Samsung’s Galaxy A series is all about delivering top-end performance with beautiful designs, but at price points that are not as high as the premium Galaxy S range. The Samsung Galaxy A8 is the latest smartphone in this series and is touted as the slimmest ‘Galaxy’ phone till now as it is only 5.9mm thick — even the Samsung flagship Galaxy S6 is 6.8 mm. So does this ultra-slim Galaxy A8 deliver?
Specs: 5.7-inch full HD Super AMOLED display | Snapdragon 615 Octa-core processor | 2GB RAM, 32GB storage space (expandable up to 128GB) | 16MP rear + 5MP front camera | 3,050mAh battery | 4G LTE Dual SIM | Android 5.1.1 (Lollipop) | Fingerprint scanner
Price: Rs 32,500
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Design, Screen: Samsung Galaxy A8 has a metal frame on the sides, full metal unibody build and looks sleek and premium. Interestingly, Samsung has not added a speaker grill at the bottom of the A8, a design element that has become fairly common in a lot of new smartphones.
The screen in the Galaxy A8 is 5.7-inch Super AMOLED which means this is an ideal smartphone if you want to watch movies, show-off your Facebook/Instagram pictures to your friends. Those who are fans of big-screen phones will appreciate the extra real estate on the screen as Samsung Galaxy A8 has a 2.5 mm bezel that you barely notice.
The screen, however, is prone to smudges and I did notice some slight scratches. That is disappointing, given that this is a not a cheap phone.
Performance, UI: The Galaxy A8 does really well on Antutu benchmark (clocking in right on top) and GeekBench 3. Benchmarks aside, I faced no problems using the Galaxy A8.
Galazy A8’s Qualcomm Snapdragon 615 octa-core processor ensures a fairly snappy performance, be it downloading apps and playing graphics heavy games or just browsing. However, the phone does start to get hot when you use it for too long.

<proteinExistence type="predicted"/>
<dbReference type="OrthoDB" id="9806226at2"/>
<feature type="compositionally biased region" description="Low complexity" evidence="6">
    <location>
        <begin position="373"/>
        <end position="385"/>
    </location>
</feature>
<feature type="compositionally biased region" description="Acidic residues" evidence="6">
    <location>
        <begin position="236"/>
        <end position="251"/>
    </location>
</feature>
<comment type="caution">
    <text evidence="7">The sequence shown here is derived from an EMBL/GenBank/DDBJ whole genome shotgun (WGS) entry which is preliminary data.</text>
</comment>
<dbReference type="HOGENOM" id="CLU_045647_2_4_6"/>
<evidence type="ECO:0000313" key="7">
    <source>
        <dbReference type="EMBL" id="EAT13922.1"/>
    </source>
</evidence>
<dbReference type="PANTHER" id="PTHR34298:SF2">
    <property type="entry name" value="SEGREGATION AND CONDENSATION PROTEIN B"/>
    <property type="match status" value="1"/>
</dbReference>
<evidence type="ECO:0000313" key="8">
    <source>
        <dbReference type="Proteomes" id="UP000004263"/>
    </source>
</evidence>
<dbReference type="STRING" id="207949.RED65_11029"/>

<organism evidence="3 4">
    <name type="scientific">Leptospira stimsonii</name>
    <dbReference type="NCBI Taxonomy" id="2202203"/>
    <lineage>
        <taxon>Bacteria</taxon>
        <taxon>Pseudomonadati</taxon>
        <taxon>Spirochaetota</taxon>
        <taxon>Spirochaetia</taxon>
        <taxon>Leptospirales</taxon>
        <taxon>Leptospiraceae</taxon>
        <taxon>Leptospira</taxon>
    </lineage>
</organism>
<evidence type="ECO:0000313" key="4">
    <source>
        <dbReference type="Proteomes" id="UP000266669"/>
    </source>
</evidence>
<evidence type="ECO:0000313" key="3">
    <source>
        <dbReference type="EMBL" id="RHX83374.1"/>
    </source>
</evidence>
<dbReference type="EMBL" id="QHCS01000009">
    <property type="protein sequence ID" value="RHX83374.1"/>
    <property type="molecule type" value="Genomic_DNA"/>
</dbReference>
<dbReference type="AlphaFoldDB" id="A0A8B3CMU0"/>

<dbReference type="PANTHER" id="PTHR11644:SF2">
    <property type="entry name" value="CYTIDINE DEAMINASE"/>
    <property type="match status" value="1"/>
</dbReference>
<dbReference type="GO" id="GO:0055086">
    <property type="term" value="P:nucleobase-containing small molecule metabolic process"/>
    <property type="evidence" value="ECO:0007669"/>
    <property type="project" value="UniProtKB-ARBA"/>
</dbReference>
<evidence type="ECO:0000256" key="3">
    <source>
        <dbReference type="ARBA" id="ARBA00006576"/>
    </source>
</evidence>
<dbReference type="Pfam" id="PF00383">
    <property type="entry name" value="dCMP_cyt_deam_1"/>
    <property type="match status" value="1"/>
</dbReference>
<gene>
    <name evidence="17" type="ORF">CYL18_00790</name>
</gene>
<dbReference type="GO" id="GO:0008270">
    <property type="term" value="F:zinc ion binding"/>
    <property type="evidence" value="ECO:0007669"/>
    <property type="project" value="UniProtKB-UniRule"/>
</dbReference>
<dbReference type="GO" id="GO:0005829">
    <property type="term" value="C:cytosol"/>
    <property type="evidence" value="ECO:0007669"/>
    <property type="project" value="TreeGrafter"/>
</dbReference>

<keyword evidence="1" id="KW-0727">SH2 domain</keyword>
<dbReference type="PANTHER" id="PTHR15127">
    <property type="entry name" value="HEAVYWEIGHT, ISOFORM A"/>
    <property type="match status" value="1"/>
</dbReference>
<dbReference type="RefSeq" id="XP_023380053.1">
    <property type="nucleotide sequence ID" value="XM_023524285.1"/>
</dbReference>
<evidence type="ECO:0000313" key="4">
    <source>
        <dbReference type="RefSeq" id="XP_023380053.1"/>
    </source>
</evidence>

Samsung has added its split-view experience to the smartphone. Plus, you can use a palm swipe to capture a screenshot and mute by just placing your hand on the screen or turning the device over. Also, Smart Alert vibrates the phone when you pick it up to let you know about missed calls and messages.
The “Palm Swipe to Capture” gesture worked 90 per cent of the time, while the Mute options will be appreciated by those who find themselves in meetings most of the day.
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I love the fact that like most other high-end Samsung phones, this one too has the Flipboard app integrated into the homescreen on a left swipe. Samsung has loaded Galaxy Apps and Galaxy Essentials, but I saw very little use for any of these. So the bloatware problem continue, even though you won’t really mind as this phone has 32GB storage.
Fingerprint Scanner: The Galaxy A8’s fingerprint scanner on home button lets users store up to four fingerprints on the device. While I still find the process of registering fingers tedious, the scanner works accurately. It is fast and efficient.
Camera: The Galaxy A8’s rear camera is one of the best I’ve used in recent times. The colour reproduction is top notch, as are the shots in night mode.
The Pro-Mode lets you tinker with ISO, shutter speed and other parameters to deliver really good results. The wide-angle front camera offers good selfies which will more than satisfy the selfie addicts. Personally, I have expected a wee bit more from the selfie camera, especially since much cheaper phones are now packing 8MP clickers on this side.
Battery front: Galaxy A8 lasted a day for me with my medium to heavy usage, which included browsing, calls, clicking photos, tweeting, etc. The battery saver mode ensures that the phone goes on for that extra hour or two and I appreciated that bit.
Verdict: Should you buy it or not?
The only real competitor for the Galaxy A8 at its price-point is the HTC E9+ which has a 20.9 mp camera and 2K display. So the Samsung Galaxy A8 will seem pricey to many, given that India has a new brigade of smartphones offering specs and performance at much more competitive pricing.
If you don’t mind spending Rs 30,000 and above on a phone, consider the Galaxy A8. It looks top-end, has a great camera and screen. Or you might just want to wait for a price drop.